Miss Dean was born with her left forearm missing
A disabled woman from north-west London has won her employment tribunal against clothing giant Abercrombie and Fitch.
Riam Dean, 22, who has a prosthetic arm, claimed she was "diminished" for not fitting the "look policy" at the Savile Row store in central London.
A central London tribunal awarded Miss Dean £8,000 for unlawful harassment and ruled that Abercrombie and Fitch failed to comply with employment law.
But the tribunal found Miss Dean did not suffer disability discrimination.
Miss Dean, who has just finished exams at Queen Mary University in east London, had claimed she was made to work in the stockroom for not fitting the brand's "all-American" image.
The tribunal heard she resigned from the store following the spat and was left "distraught".
Abercrombie and Fitch (A&F) maintained throughout the hearing that it valued inclusiveness.
But the tribunal upheld Miss Dean's claim that she had been unlawfully harassed for a reason relating to her disability.
The judge found that A&F's handling of the row had failed to comply with employment law.
The tribunal surmised that Miss Dean, from Greenford, was wrongly dismissed.
But her claim of direct disability discrimination was described as "not well founded".
Miss Dean was awarded £136 basic compensation and £1,077 for loss of earnings.
The panel, which accepted she felt "humiliated" and experienced a "loss of confidence" following the dispute, also awarded her £6,800 for hurt feelings.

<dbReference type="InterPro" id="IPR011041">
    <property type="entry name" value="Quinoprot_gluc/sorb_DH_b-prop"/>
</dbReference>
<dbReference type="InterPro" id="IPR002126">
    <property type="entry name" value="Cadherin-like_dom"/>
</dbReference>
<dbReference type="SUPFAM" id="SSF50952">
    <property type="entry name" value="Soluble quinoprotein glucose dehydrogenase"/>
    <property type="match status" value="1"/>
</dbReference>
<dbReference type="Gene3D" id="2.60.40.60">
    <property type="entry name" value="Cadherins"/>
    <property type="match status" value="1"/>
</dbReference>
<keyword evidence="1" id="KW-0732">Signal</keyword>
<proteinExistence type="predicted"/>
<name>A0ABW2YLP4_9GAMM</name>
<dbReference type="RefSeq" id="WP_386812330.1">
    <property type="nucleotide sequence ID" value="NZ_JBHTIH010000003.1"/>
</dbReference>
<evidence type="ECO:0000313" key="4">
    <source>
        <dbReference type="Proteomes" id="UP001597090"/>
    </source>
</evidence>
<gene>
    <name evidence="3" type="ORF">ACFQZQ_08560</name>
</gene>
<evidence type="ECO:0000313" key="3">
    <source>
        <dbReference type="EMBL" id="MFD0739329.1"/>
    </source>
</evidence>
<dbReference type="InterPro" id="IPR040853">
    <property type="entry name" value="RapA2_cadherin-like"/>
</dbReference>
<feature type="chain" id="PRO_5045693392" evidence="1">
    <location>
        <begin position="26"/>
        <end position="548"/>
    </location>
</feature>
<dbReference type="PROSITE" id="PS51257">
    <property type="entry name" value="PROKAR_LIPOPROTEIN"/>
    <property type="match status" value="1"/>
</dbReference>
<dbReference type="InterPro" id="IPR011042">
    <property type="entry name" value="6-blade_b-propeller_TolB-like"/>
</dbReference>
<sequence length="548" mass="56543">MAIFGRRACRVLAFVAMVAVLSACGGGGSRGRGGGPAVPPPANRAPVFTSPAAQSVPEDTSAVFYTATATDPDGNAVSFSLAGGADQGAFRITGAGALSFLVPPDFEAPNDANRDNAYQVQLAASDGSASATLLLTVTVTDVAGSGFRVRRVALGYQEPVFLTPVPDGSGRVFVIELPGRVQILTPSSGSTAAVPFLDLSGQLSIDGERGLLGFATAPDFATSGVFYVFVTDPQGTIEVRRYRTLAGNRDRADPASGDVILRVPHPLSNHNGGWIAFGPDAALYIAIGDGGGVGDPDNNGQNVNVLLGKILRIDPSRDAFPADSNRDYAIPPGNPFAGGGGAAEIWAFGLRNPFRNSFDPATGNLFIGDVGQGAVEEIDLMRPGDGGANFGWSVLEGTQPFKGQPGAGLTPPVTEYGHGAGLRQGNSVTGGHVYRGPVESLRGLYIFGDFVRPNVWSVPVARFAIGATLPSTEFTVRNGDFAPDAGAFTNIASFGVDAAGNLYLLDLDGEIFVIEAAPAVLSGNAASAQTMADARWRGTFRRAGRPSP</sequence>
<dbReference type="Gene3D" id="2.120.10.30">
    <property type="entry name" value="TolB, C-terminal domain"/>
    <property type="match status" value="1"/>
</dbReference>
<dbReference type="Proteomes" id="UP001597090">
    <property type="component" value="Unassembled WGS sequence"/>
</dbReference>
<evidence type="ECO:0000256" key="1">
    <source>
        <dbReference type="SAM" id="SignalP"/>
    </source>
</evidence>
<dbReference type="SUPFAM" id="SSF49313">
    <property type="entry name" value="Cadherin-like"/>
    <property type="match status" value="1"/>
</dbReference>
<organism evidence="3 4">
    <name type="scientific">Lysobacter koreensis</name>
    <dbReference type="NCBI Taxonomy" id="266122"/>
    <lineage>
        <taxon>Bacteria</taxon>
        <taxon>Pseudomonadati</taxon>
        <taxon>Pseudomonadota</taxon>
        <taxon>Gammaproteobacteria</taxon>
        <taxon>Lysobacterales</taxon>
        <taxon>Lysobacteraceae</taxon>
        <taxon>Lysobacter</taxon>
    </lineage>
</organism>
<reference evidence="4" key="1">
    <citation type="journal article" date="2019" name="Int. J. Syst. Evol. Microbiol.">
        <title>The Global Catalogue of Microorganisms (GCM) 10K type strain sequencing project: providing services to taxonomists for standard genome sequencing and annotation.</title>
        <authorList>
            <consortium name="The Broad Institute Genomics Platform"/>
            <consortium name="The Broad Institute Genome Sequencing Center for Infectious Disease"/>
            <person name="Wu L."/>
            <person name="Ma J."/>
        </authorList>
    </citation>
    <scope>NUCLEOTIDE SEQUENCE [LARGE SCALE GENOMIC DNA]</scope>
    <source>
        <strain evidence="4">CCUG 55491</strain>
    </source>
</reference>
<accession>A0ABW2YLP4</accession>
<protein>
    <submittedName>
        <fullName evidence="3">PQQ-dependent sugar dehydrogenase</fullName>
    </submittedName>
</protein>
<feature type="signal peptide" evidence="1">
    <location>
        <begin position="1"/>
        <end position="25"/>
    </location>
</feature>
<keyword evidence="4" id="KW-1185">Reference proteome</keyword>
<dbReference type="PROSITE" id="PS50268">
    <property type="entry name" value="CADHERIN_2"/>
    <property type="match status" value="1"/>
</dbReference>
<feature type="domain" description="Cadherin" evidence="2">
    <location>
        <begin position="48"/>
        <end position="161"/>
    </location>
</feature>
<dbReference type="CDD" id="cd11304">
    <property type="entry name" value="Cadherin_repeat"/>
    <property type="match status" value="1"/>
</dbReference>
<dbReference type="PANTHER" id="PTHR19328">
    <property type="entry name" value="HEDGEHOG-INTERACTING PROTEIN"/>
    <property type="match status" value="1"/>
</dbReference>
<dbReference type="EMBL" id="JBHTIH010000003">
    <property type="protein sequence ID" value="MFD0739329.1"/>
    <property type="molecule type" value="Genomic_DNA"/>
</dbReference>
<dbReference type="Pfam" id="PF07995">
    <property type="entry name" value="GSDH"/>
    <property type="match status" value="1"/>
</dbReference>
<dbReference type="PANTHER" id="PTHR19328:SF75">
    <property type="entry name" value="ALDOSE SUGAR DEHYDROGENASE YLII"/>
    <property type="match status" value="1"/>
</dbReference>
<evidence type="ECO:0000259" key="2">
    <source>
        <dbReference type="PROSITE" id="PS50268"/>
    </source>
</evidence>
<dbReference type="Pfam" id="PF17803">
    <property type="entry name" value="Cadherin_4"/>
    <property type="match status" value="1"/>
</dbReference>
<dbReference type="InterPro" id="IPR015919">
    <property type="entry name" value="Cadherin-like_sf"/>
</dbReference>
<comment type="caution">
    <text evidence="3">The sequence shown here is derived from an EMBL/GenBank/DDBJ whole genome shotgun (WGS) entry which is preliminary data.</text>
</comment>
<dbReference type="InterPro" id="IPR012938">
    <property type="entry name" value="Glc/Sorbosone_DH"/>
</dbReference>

Abercrombie and Fitch's Savile Row shop is its flagship UK store
Miss Dean, who was forced to work in the stockroom after wearing a cardigan to cover her prosthetic arm, had originally sued the company for up to £20,000.
The ruling stated: "The tribunal is satisfied the reason for the claimant's dismissal was her breach of the look policy in wearing a cardigan.
"Whilst the tribunal is satisfied the claimant's dismissal was a consequence of her unlawful harassment, it can not be characterised direct disability discrimination."
Solicitor Steve Beverley, who represented Miss Dean at the tribunal, said: "I'm delighted for Riam who showed great courage - not only in bringing this case against a huge multi-national company, but in facing a challenging cross examination.
"It is all very well having glossy staff handbooks dealing with discrimination procedures - but you must actually apply them."
In a statement, counsel for A&F David Cupps, said the findings of the Tribunal were based "on the events of a single day" and that these "were not at all representative of Ms Dean's overall employment with A&F".
"We continue to believe that these events resulted from a misunderstanding that could have been avoided by better communication on the part of both parties," said Mr Cupps who added that the company continued to support the rights of disabled individuals.